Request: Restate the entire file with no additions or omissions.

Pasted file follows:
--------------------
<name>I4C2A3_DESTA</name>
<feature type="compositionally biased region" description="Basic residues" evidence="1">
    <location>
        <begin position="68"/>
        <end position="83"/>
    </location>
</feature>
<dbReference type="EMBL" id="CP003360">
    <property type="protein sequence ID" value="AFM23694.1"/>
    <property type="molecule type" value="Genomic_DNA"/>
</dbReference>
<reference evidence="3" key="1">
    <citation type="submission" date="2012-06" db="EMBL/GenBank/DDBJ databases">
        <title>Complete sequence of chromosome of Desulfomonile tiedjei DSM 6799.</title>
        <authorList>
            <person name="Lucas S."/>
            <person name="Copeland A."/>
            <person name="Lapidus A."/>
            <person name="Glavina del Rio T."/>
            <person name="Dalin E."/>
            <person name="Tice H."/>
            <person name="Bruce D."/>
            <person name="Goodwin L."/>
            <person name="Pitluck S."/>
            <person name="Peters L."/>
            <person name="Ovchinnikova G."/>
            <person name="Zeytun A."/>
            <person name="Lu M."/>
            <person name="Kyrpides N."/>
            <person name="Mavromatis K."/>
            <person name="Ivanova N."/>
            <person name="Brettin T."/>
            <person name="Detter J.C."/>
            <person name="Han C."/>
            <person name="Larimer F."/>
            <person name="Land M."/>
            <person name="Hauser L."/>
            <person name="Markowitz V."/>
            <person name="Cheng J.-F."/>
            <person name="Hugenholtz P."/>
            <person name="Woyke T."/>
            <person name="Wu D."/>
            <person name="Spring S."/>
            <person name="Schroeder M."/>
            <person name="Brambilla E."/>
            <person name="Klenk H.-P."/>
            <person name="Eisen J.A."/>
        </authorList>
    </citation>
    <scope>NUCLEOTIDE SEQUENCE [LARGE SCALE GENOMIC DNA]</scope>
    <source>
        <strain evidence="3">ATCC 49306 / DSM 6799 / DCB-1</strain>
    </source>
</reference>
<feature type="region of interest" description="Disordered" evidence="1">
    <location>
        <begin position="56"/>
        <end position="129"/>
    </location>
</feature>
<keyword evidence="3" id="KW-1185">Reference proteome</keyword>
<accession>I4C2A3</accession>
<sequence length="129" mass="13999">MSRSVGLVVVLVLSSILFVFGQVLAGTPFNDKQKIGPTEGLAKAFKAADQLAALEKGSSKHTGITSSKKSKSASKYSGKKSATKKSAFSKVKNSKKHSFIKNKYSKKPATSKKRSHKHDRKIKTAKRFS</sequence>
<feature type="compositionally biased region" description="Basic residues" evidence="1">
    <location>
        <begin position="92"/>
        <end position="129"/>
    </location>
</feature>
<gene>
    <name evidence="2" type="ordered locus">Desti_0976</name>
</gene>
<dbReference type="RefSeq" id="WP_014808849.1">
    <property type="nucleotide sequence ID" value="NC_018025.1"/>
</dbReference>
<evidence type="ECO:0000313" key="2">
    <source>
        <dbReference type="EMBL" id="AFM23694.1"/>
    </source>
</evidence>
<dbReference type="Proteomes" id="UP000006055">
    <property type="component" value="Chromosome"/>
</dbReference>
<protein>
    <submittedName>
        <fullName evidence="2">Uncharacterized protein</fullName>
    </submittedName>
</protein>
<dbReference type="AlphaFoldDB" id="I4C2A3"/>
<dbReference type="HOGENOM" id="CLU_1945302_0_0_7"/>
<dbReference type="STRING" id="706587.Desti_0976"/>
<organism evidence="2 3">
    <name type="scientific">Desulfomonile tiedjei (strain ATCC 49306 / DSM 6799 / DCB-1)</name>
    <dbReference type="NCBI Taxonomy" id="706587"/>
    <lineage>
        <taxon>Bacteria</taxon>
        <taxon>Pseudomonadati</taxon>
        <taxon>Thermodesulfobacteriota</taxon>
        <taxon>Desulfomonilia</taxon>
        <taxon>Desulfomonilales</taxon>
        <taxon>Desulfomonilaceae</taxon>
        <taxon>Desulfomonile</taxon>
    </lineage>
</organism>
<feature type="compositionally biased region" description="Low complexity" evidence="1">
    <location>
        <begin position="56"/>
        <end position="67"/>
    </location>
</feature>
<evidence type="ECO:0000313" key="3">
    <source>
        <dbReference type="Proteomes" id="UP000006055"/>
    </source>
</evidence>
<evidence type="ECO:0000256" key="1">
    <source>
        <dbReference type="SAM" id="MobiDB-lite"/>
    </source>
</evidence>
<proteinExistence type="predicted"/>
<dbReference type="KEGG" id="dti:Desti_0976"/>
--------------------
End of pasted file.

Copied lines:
<name>I4C2A3_DESTA</name>
<feature type="compositionally biased region" description="Basic residues" evidence="1">
    <location>
        <begin position="68"/>
        <end position="83"/>
    </location>
</feature>
<dbReference type="EMBL" id="CP003360">
    <property type="protein sequence ID" value="AFM23694.1"/>
    <property type="molecule type" value="Genomic_DNA"/>
</dbReference>
<reference evidence="3" key="1">
    <citation type="submission" date="2012-06" db="EMBL/GenBank/DDBJ databases">
        <title>Complete sequence of chromosome of Desulfomonile tiedjei DSM 6799.</title>
        <authorList>
            <person name="Lucas S."/>
            <person name="Copeland A."/>
            <person name="Lapidus A."/>
            <person name="Glavina del Rio T."/>
            <person name="Dalin E."/>
            <person name="Tice H."/>
            <person name="Bruce D."/>
            <person name="Goodwin L."/>
            <person name="Pitluck S."/>
            <person name="Peters L."/>
            <person name="Ovchinnikova G."/>
            <person name="Zeytun A."/>
            <person name="Lu M."/>
            <person name="Kyrpides N."/>
            <person name="Mavromatis K."/>
            <person name="Ivanova N."/>
            <person name="Brettin T."/>
            <person name="Detter J.C."/>
            <person name="Han C."/>
            <person name="Larimer F."/>
            <person name="Land M."/>
            <person name="Hauser L."/>
            <person name="Markowitz V."/>
            <person name="Cheng J.-F."/>
            <person name="Hugenholtz P."/>
            <person name="Woyke T."/>
            <person name="Wu D."/>
            <person name="Spring S."/>
            <person name="Schroeder M."/>
            <person name="Brambilla E."/>
            <person name="Klenk H.-P."/>
            <person name="Eisen J.A."/>
        </authorList>
    </citation>
    <scope>NUCLEOTIDE SEQUENCE [LARGE SCALE GENOMIC DNA]</scope>
    <source>
        <strain evidence="3">ATCC 49306 / DSM 6799 / DCB-1</strain>
    </source>
</reference>
<feature type="region of interest" description="Disordered" evidence="1">
    <location>
        <begin position="56"/>
        <end position="129"/>
    </location>
</feature>
<keyword evidence="3" id="KW-1185">Reference proteome</keyword>
<accession>I4C2A3</accession>
<sequence length="129" mass="13999">MSRSVGLVVVLVLSSILFVFGQVLAGTPFNDKQKIGPTEGLAKAFKAADQLAALEKGSSKHTGITSSKKSKSASKYSGKKSATKKSAFSKVKNSKKHSFIKNKYSKKPATSKKRSHKHDRKIKTAKRFS</sequence>
<feature type="compositionally biased region" description="Basic residues" evidence="1">
    <location>
        <begin position="92"/>
        <end position="129"/>
    </location>
</feature>
<gene>
    <name evidence="2" type="ordered locus">Desti_0976</name>
</gene>
<dbReference type="RefSeq" id="WP_014808849.1">
    <property type="nucleotide sequence ID" value="NC_018025.1"/>
</dbReference>
<evidence type="ECO:0000313" key="2">
    <source>
        <dbReference type="EMBL" id="AFM23694.1"/>
    </source>
</evidence>
<dbReference type="Proteomes" id="UP000006055">
    <property type="component" value="Chromosome"/>
</dbReference>
<protein>
    <submittedName>
        <fullName evidence="2">Uncharacterized protein</fullName>
    </submittedName>
</protein>
<dbReference type="AlphaFoldDB" id="I4C2A3"/>
<dbReference type="HOGENOM" id="CLU_1945302_0_0_7"/>
<dbReference type="STRING" id="706587.Desti_0976"/>
<organism evidence="2 3">
    <name type="scientific">Desulfomonile tiedjei (strain ATCC 49306 / DSM 6799 / DCB-1)</name>
    <dbReference type="NCBI Taxonomy" id="706587"/>
    <lineage>
        <taxon>Bacteria</taxon>
        <taxon>Pseudomonadati</taxon>
        <taxon>Thermodesulfobacteriota</taxon>
        <taxon>Desulfomonilia</taxon>
        <taxon>Desulfomonilales</taxon>
        <taxon>Desulfomonilaceae</taxon>
        <taxon>Desulfomonile</taxon>
    </lineage>
</organism>
<feature type="compositionally biased region" description="Low complexity" evidence="1">
    <location>
        <begin position="56"/>
        <end position="67"/>
    </location>
</feature>
<evidence type="ECO:0000313" key="3">
    <source>
        <dbReference type="Proteomes" id="UP000006055"/>
    </source>
</evidence>
<evidence type="ECO:0000256" key="1">
    <source>
        <dbReference type="SAM" id="MobiDB-lite"/>
    </source>
</evidence>
<proteinExistence type="predicted"/>
<dbReference type="KEGG" id="dti:Desti_0976"/>